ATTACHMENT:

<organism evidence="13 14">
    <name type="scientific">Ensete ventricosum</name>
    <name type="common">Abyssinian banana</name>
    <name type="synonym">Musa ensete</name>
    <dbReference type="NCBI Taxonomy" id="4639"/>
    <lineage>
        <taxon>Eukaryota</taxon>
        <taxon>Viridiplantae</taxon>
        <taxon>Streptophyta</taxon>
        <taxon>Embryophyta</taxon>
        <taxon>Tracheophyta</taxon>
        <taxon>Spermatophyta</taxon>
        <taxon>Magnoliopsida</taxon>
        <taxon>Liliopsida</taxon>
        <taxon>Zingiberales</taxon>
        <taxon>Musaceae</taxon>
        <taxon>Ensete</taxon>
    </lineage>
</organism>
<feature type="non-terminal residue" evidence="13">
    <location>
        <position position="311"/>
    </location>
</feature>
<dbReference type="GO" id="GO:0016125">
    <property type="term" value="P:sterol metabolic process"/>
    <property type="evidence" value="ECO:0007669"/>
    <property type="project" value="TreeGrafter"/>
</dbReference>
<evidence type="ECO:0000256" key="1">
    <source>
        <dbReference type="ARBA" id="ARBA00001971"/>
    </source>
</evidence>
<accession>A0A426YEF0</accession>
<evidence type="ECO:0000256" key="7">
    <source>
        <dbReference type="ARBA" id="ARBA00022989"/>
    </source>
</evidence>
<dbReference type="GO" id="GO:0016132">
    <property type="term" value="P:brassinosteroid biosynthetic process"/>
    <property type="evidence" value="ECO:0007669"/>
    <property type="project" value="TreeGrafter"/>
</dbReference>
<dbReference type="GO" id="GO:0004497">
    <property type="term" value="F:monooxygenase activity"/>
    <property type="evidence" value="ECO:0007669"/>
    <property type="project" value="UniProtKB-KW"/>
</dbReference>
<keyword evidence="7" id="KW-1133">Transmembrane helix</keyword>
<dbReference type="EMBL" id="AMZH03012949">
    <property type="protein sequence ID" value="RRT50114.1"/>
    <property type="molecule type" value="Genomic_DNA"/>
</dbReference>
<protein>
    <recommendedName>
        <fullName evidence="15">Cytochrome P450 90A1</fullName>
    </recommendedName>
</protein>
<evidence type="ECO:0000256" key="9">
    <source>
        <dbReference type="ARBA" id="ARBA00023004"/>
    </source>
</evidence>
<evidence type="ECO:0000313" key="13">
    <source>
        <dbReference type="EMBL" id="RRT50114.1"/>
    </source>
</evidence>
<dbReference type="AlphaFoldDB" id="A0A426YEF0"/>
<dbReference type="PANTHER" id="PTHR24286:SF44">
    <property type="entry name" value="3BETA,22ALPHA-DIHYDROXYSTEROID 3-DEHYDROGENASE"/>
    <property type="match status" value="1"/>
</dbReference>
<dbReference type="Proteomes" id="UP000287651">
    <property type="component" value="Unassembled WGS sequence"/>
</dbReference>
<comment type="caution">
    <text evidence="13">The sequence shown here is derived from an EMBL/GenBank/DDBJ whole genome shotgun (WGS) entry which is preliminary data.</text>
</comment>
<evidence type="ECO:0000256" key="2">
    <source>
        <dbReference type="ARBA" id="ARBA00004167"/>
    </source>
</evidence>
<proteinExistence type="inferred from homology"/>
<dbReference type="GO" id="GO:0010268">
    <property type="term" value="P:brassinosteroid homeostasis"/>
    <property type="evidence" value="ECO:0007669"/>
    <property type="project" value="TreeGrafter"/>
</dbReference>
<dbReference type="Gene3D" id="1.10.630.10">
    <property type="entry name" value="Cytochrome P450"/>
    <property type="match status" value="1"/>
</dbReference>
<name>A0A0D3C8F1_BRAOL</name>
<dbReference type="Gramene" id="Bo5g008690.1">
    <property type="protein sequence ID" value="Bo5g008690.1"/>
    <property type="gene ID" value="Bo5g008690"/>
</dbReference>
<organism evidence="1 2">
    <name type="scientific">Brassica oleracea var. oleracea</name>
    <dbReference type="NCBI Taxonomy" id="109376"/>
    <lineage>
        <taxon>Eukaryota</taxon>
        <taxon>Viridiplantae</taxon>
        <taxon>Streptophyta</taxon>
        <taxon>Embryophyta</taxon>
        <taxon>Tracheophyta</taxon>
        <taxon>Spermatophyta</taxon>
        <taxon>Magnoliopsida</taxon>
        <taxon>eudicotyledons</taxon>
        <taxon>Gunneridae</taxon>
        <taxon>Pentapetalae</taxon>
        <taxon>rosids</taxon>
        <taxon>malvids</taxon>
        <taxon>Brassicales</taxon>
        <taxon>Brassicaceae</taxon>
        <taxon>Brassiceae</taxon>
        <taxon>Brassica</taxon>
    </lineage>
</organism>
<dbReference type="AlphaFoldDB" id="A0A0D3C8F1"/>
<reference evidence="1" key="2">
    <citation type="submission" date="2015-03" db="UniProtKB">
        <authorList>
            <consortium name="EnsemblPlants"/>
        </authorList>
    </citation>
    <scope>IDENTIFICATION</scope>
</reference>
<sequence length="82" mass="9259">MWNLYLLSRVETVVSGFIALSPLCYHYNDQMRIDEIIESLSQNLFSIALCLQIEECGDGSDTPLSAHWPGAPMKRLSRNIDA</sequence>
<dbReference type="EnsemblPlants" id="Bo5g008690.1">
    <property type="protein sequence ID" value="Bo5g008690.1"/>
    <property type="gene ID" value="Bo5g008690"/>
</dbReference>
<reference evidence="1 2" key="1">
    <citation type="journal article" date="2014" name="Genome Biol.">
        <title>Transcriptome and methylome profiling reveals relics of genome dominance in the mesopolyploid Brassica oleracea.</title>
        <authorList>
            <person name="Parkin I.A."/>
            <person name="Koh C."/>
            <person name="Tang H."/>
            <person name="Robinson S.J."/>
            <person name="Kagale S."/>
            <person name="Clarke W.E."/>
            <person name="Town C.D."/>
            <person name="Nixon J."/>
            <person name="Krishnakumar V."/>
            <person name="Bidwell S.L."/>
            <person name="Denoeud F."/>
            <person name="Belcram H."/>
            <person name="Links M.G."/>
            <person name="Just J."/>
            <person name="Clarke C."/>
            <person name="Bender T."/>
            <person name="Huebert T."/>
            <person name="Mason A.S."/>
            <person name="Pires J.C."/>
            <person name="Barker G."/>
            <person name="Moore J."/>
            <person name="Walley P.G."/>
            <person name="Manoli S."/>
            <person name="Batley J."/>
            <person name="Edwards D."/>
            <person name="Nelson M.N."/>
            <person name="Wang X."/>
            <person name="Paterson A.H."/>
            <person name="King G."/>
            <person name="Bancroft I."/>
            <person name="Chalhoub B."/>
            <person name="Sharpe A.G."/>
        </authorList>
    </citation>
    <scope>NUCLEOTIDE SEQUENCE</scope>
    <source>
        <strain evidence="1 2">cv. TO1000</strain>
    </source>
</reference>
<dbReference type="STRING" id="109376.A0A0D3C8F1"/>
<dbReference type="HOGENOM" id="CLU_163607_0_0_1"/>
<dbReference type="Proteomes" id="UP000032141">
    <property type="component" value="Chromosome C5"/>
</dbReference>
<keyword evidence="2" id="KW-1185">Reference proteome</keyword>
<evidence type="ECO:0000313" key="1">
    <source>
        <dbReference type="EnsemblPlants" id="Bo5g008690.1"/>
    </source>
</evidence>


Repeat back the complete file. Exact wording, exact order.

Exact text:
<organism evidence="13 14">
    <name type="scientific">Ensete ventricosum</name>
    <name type="common">Abyssinian banana</name>
    <name type="synonym">Musa ensete</name>
    <dbReference type="NCBI Taxonomy" id="4639"/>
    <lineage>
        <taxon>Eukaryota</taxon>
        <taxon>Viridiplantae</taxon>
        <taxon>Streptophyta</taxon>
        <taxon>Embryophyta</taxon>
        <taxon>Tracheophyta</taxon>
        <taxon>Spermatophyta</taxon>
        <taxon>Magnoliopsida</taxon>
        <taxon>Liliopsida</taxon>
        <taxon>Zingiberales</taxon>
        <taxon>Musaceae</taxon>
        <taxon>Ensete</taxon>
    </lineage>
</organism>
<feature type="non-terminal residue" evidence="13">
    <location>
        <position position="311"/>
    </location>
</feature>
<dbReference type="GO" id="GO:0016125">
    <property type="term" value="P:sterol metabolic process"/>
    <property type="evidence" value="ECO:0007669"/>
    <property type="project" value="TreeGrafter"/>
</dbReference>
<evidence type="ECO:0000256" key="1">
    <source>
        <dbReference type="ARBA" id="ARBA00001971"/>
    </source>
</evidence>
<accession>A0A426YEF0</accession>
<evidence type="ECO:0000256" key="7">
    <source>
        <dbReference type="ARBA" id="ARBA00022989"/>
    </source>
</evidence>
<dbReference type="GO" id="GO:0016132">
    <property type="term" value="P:brassinosteroid biosynthetic process"/>
    <property type="evidence" value="ECO:0007669"/>
    <property type="project" value="TreeGrafter"/>
</dbReference>
<dbReference type="GO" id="GO:0004497">
    <property type="term" value="F:monooxygenase activity"/>
    <property type="evidence" value="ECO:0007669"/>
    <property type="project" value="UniProtKB-KW"/>
</dbReference>
<keyword evidence="7" id="KW-1133">Transmembrane helix</keyword>
<dbReference type="EMBL" id="AMZH03012949">
    <property type="protein sequence ID" value="RRT50114.1"/>
    <property type="molecule type" value="Genomic_DNA"/>
</dbReference>
<protein>
    <recommendedName>
        <fullName evidence="15">Cytochrome P450 90A1</fullName>
    </recommendedName>
</protein>
<evidence type="ECO:0000256" key="9">
    <source>
        <dbReference type="ARBA" id="ARBA00023004"/>
    </source>
</evidence>
<evidence type="ECO:0000313" key="13">
    <source>
        <dbReference type="EMBL" id="RRT50114.1"/>
    </source>
</evidence>
<dbReference type="AlphaFoldDB" id="A0A426YEF0"/>
<dbReference type="PANTHER" id="PTHR24286:SF44">
    <property type="entry name" value="3BETA,22ALPHA-DIHYDROXYSTEROID 3-DEHYDROGENASE"/>
    <property type="match status" value="1"/>
</dbReference>
<dbReference type="Proteomes" id="UP000287651">
    <property type="component" value="Unassembled WGS sequence"/>
</dbReference>
<comment type="caution">
    <text evidence="13">The sequence shown here is derived from an EMBL/GenBank/DDBJ whole genome shotgun (WGS) entry which is preliminary data.</text>
</comment>
<evidence type="ECO:0000256" key="2">
    <source>
        <dbReference type="ARBA" id="ARBA00004167"/>
    </source>
</evidence>
<proteinExistence type="inferred from homology"/>
<dbReference type="GO" id="GO:0010268">
    <property type="term" value="P:brassinosteroid homeostasis"/>
    <property type="evidence" value="ECO:0007669"/>
    <property type="project" value="TreeGrafter"/>
</dbReference>
<dbReference type="Gene3D" id="1.10.630.10">
    <property type="entry name" value="Cytochrome P450"/>
    <property type="match status" value="1"/>
</dbReference>
<name>A0A0D3C8F1_BRAOL</name>
<dbReference type="Gramene" id="Bo5g008690.1">
    <property type="protein sequence ID" value="Bo5g008690.1"/>
    <property type="gene ID" value="Bo5g008690"/>
</dbReference>
<organism evidence="1 2">
    <name type="scientific">Brassica oleracea var. oleracea</name>
    <dbReference type="NCBI Taxonomy" id="109376"/>
    <lineage>
        <taxon>Eukaryota</taxon>
        <taxon>Viridiplantae</taxon>
        <taxon>Streptophyta</taxon>
        <taxon>Embryophyta</taxon>
        <taxon>Tracheophyta</taxon>
        <taxon>Spermatophyta</taxon>
        <taxon>Magnoliopsida</taxon>
        <taxon>eudicotyledons</taxon>
        <taxon>Gunneridae</taxon>
        <taxon>Pentapetalae</taxon>
        <taxon>rosids</taxon>
        <taxon>malvids</taxon>
        <taxon>Brassicales</taxon>
        <taxon>Brassicaceae</taxon>
        <taxon>Brassiceae</taxon>
        <taxon>Brassica</taxon>
    </lineage>
</organism>
<dbReference type="AlphaFoldDB" id="A0A0D3C8F1"/>
<reference evidence="1" key="2">
    <citation type="submission" date="2015-03" db="UniProtKB">
        <authorList>
            <consortium name="EnsemblPlants"/>
        </authorList>
    </citation>
    <scope>IDENTIFICATION</scope>
</reference>
<sequence length="82" mass="9259">MWNLYLLSRVETVVSGFIALSPLCYHYNDQMRIDEIIESLSQNLFSIALCLQIEECGDGSDTPLSAHWPGAPMKRLSRNIDA</sequence>
<dbReference type="EnsemblPlants" id="Bo5g008690.1">
    <property type="protein sequence ID" value="Bo5g008690.1"/>
    <property type="gene ID" value="Bo5g008690"/>
</dbReference>
<reference evidence="1 2" key="1">
    <citation type="journal article" date="2014" name="Genome Biol.">
        <title>Transcriptome and methylome profiling reveals relics of genome dominance in the mesopolyploid Brassica oleracea.</title>
        <authorList>
            <person name="Parkin I.A."/>
            <person name="Koh C."/>
            <person name="Tang H."/>
            <person name="Robinson S.J."/>
            <person name="Kagale S."/>
            <person name="Clarke W.E."/>
            <person name="Town C.D."/>
            <person name="Nixon J."/>
            <person name="Krishnakumar V."/>
            <person name="Bidwell S.L."/>
            <person name="Denoeud F."/>
            <person name="Belcram H."/>
            <person name="Links M.G."/>
            <person name="Just J."/>
            <person name="Clarke C."/>
            <person name="Bender T."/>
            <person name="Huebert T."/>
            <person name="Mason A.S."/>
            <person name="Pires J.C."/>
            <person name="Barker G."/>
            <person name="Moore J."/>
            <person name="Walley P.G."/>
            <person name="Manoli S."/>
            <person name="Batley J."/>
            <person name="Edwards D."/>
            <person name="Nelson M.N."/>
            <person name="Wang X."/>
            <person name="Paterson A.H."/>
            <person name="King G."/>
            <person name="Bancroft I."/>
            <person name="Chalhoub B."/>
            <person name="Sharpe A.G."/>
        </authorList>
    </citation>
    <scope>NUCLEOTIDE SEQUENCE</scope>
    <source>
        <strain evidence="1 2">cv. TO1000</strain>
    </source>
</reference>
<dbReference type="STRING" id="109376.A0A0D3C8F1"/>
<dbReference type="HOGENOM" id="CLU_163607_0_0_1"/>
<dbReference type="Proteomes" id="UP000032141">
    <property type="component" value="Chromosome C5"/>
</dbReference>
<keyword evidence="2" id="KW-1185">Reference proteome</keyword>
<evidence type="ECO:0000313" key="1">
    <source>
        <dbReference type="EnsemblPlants" id="Bo5g008690.1"/>
    </source>
</evidence>